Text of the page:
Right now, you're at a disadvantage. In future, you should approach the Disability Office in June/July before you start school so there's lots of time for them to help you. Know that one week before school, they're going to have a lot of people talking to them, and will be stressed. Go out of your way to be nice to these people, and they'll bend over backwards for you. Be patient, kind and considerate - treat them exactly as you would like them to treat you.

          Now, let's take a look at the suggested accommodations:

          • reduced course load (encourage taking fewer courses per term to help manage workload)

          You will have been assigned your course load by now. However, if you talk to the Disability Office soon, and find the course load is too much for you, they may be able to adjust the course load for you. Be careful with this, you don't want too few courses or you might lose your full-time student status. Make sure they fully explain the implications of reduction of course load to you, especially with regard to its impact on qualifying for your degree - there may be time-limits to complete all courses in x-number of years.

          • provision of a note taker for lectures (due to problems with listening and note-taking done simultaneously)

          This is a very important one for students with ADHD. Having a scribe can help you focus on the lecture, then you can focus on what is being said, and make notes only on things you don't understand. Then after the lecture, you can reread the scribe's notes and/or take a closer look at the textbook until you understand that concept.

          • access to a computer to organize and edit assignments

          This has been a very useful accommodation for another young man I know, who couldn't afford his own computer or the software required for his courses. The school provided him one for the duration of his studies so he could work at times convenient for him. Often computer labs at universities/colleges have set hours or limits to the time you can use a machine. They can also be busy places, full of distractions for your ADHD.

          • provision of extended time for tests and exams. The amount of extra time is determined by the disability support office, but is usually time and a half.

          Again, a very useful accommodation. This is your contingency plan in case you need it. It's better to have this than not.

          • tape recording of lectures

          If they cannot provide you with a scribe, this is very useful as well. A digital recorder can be purchased now for a couple of hundred dollars. However, to use it, you must have permission from the professor, and the Disability Office can arrange this for you.

          • short breaks to help the student refocus attention (testing situations included)

          Consider if you might need these breaks for symptoms of TS and OCD as well.

          • writing exams/tests in a quiet room free from distractions

          With your TS symptoms, you may need to have your exam in a separate room so you don't disturb other students, or have your OCD kick in making you self-conscious about your tics disturbing others (when in fact they might not be.)

          • time extensions on assignments (to be negotiated ahead of time between student and professor)

          Again, a contingency plan, in case you need it. But always aim to get your work in on time, do not abuse this privilege.

          One last point, because you have the complex neurology of TS, OCD and ADHD - write out a list of your triggers (the things that make your symptoms worse) and how these triggers could affect you in the classroom. Bring this list with you to the meeting. If you know of accommodations that worked with you in high school, bring a list of these as well.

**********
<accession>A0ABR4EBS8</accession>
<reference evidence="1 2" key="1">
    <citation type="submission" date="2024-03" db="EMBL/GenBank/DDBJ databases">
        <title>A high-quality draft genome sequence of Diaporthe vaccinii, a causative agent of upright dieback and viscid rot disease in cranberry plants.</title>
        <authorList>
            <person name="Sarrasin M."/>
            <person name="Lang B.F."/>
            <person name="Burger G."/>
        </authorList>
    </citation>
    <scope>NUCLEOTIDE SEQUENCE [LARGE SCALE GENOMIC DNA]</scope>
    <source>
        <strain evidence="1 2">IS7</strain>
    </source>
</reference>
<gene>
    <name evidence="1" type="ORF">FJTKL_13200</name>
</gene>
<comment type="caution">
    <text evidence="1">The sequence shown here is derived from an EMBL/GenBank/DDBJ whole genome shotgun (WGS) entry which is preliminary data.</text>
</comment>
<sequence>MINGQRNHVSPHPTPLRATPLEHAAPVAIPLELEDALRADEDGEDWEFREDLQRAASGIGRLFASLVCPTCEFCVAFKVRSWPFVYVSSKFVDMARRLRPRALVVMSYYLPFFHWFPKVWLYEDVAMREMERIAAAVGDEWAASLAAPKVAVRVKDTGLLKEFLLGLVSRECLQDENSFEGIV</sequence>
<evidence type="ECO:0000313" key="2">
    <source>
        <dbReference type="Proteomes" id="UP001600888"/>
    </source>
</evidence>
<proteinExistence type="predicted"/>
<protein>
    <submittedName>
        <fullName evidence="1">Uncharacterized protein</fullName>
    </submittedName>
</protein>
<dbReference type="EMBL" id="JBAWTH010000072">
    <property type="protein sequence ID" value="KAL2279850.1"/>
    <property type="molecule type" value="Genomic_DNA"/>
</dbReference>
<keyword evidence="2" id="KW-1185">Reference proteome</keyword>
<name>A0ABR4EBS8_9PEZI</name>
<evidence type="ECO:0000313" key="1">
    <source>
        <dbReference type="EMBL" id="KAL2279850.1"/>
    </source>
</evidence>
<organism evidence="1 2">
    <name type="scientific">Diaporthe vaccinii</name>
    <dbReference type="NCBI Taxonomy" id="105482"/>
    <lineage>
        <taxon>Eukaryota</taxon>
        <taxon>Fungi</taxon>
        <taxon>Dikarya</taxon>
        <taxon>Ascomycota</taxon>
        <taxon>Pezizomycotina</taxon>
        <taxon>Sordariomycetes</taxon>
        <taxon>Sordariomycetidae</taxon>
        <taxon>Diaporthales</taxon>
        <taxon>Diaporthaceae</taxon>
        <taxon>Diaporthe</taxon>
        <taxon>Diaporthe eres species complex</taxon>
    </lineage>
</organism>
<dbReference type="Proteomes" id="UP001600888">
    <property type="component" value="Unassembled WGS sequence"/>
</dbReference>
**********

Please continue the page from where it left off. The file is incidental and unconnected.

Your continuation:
Finally, if this is overwhelming, send me a private message on the Forum with your phone number, and we can talk this through. The time is ticking before you start school and I'm not working at the TSFC National Office at the moment, but have helped lots of youth as part of IYM in the past. We want to see you succeed.


          ---------- Post Merged at 05:38 PM ---------- Previous Post was at 05:31 PM ----------

          I'd like to thank Kim for her suggestions.

          Aidan, please take a look at the web page for "Accessing Our Services" from Niagara College
          for a list of the documentation they will require from you.

          Even if you do not have all of this ready, contact them as soon as possible.
          This text is from the above link:

          It is YOUR responsibility to contact us. The earlier you ask for assistance, the more effective we can be in facilitating the appropriate support.
          We usually meet new students in August to discuss their needs. If you have not heard from our Centre by the last week of August, please contact our office.

          Note they are contacting students by this week, so it's a busy one for them. Be patient, but keep trying to get in contact.
          Even better, be at their office first thing on Monday. They open at 8:30 am.
          Bring a pad of paper with you so you can think about what accommodations you will need while you're waiting.
          Tina, Forum Moderator, TSFC Staff Liaison

          TSFC Homepage
          TSFC Membership


          • #6
            Re: Dealing with TS+ in College

            thanks guys!

            So approaching student services about it would require a doctors note?


            • #7
              Re: Dealing with TS+ in College

              You will need a doctor's note eventually, but talk to them right away and get a file open as soon as you can.
              Good luck!
              Tina, Forum Moderator, TSFC Staff Liaison

              TSFC Homepage
              TSFC Membership